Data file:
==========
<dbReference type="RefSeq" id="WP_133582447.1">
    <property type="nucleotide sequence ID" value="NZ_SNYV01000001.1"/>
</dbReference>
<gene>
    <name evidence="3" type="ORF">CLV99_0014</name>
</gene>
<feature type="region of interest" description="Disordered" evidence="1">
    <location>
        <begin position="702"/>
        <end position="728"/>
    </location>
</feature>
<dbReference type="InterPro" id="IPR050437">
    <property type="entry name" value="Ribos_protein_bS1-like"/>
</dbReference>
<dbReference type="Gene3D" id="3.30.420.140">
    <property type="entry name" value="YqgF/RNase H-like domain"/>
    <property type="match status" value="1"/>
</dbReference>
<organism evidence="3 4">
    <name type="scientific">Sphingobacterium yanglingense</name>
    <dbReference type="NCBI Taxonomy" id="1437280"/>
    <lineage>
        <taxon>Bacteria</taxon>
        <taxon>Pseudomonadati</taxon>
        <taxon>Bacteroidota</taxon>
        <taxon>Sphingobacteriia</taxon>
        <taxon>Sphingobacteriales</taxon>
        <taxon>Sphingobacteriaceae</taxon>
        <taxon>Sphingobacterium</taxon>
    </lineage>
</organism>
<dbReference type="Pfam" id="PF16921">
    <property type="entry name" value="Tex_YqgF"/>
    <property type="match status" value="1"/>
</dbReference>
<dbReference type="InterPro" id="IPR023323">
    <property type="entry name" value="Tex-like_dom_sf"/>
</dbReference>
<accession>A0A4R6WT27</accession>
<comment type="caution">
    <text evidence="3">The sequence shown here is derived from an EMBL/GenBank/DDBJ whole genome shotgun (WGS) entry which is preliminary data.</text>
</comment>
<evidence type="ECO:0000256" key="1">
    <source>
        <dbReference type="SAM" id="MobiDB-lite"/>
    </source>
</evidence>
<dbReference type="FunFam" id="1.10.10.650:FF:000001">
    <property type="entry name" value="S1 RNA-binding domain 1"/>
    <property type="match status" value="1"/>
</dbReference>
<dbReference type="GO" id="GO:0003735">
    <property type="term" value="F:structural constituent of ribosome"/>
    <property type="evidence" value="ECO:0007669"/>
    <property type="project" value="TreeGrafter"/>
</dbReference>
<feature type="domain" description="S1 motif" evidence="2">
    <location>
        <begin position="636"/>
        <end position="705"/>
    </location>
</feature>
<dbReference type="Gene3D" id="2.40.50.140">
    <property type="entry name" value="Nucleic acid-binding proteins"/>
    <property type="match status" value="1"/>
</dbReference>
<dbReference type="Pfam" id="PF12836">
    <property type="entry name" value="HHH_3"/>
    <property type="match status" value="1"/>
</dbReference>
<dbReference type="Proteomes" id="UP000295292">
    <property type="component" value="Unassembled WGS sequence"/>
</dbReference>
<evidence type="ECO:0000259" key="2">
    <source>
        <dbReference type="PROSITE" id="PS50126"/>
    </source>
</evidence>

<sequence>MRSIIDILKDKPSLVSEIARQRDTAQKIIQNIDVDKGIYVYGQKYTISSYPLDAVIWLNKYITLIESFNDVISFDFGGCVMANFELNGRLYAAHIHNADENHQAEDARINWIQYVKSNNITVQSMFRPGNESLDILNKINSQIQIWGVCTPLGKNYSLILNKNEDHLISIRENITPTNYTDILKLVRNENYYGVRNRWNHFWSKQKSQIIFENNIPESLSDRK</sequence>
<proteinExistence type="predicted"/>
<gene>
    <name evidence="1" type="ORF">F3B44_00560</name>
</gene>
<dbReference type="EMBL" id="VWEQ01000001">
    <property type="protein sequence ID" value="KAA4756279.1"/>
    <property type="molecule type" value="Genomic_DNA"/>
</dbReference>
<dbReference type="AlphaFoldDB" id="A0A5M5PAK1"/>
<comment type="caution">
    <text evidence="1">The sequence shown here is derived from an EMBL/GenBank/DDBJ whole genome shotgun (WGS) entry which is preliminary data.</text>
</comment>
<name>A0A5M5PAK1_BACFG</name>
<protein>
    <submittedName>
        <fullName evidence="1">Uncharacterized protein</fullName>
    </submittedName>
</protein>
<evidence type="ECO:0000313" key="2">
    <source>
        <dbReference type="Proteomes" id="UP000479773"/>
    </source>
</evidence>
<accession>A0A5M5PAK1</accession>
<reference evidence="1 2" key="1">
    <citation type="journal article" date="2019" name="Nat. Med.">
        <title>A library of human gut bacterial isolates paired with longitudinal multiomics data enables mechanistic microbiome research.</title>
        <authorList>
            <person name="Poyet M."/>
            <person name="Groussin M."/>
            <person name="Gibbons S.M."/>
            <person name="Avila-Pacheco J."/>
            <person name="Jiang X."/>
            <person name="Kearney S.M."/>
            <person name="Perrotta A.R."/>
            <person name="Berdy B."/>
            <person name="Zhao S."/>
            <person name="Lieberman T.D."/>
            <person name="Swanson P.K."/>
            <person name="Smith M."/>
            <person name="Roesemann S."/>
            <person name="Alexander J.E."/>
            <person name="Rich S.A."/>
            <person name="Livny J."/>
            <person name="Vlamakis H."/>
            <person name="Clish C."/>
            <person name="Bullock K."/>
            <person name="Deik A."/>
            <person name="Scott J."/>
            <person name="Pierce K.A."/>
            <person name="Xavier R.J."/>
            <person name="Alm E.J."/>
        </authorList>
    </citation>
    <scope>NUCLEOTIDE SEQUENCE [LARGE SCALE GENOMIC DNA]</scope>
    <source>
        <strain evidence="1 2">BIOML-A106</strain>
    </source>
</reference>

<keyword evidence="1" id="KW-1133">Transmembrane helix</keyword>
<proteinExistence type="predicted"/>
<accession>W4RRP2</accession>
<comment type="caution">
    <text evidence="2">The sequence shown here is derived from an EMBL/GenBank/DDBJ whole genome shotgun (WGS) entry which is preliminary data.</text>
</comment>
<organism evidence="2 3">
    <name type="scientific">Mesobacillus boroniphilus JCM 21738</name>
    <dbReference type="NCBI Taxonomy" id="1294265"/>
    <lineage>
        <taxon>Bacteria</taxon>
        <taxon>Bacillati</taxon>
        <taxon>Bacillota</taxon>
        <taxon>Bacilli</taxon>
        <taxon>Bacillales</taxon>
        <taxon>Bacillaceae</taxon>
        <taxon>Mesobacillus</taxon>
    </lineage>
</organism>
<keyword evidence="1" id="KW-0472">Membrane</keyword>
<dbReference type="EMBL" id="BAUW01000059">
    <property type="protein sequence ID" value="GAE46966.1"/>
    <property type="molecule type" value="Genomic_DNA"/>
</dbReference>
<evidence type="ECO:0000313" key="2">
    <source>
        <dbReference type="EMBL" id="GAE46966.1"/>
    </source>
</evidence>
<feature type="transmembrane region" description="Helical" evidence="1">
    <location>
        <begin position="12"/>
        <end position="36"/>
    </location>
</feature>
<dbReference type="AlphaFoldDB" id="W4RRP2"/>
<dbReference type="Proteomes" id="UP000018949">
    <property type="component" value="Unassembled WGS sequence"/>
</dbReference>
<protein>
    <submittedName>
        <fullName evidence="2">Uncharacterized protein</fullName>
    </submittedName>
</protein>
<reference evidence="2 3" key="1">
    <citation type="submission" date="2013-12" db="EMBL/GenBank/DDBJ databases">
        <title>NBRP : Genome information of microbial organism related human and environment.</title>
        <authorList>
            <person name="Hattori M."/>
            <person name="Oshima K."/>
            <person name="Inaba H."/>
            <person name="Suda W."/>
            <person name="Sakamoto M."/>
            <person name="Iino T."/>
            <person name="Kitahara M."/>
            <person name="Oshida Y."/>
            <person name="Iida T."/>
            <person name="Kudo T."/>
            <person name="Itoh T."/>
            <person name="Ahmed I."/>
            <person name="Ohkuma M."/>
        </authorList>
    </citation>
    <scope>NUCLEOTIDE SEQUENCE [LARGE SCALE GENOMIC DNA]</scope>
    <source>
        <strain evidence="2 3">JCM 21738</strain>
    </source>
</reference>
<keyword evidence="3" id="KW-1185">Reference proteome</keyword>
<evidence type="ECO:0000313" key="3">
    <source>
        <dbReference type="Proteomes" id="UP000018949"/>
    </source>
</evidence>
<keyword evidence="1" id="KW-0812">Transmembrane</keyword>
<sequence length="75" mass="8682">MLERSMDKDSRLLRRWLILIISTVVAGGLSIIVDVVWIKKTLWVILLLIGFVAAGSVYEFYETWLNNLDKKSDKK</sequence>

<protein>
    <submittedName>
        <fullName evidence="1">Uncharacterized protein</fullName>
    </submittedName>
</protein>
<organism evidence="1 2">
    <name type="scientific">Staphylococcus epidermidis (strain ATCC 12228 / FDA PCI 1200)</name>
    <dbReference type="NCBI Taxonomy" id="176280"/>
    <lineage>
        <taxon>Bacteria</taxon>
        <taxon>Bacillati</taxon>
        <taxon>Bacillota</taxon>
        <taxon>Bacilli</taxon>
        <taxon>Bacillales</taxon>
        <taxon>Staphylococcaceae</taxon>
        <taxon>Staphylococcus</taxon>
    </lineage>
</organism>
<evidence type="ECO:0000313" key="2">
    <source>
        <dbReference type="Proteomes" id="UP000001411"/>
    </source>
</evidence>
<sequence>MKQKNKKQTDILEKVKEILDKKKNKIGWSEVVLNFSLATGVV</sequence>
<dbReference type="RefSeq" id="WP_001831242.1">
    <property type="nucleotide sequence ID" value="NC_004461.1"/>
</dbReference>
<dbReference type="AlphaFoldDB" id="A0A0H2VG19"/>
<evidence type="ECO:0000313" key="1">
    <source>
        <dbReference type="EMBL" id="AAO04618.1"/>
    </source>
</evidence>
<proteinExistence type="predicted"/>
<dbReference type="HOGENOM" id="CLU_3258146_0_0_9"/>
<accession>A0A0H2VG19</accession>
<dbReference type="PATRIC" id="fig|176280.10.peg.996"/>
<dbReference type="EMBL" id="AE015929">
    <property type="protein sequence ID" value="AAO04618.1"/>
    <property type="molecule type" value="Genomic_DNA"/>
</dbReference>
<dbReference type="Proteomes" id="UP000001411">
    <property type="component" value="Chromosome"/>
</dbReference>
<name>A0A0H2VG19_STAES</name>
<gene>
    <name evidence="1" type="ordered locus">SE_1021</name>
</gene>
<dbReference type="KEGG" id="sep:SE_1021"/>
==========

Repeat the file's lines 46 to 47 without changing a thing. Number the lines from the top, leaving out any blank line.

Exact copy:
        <dbReference type="SAM" id="MobiDB-lite"/>
    </source>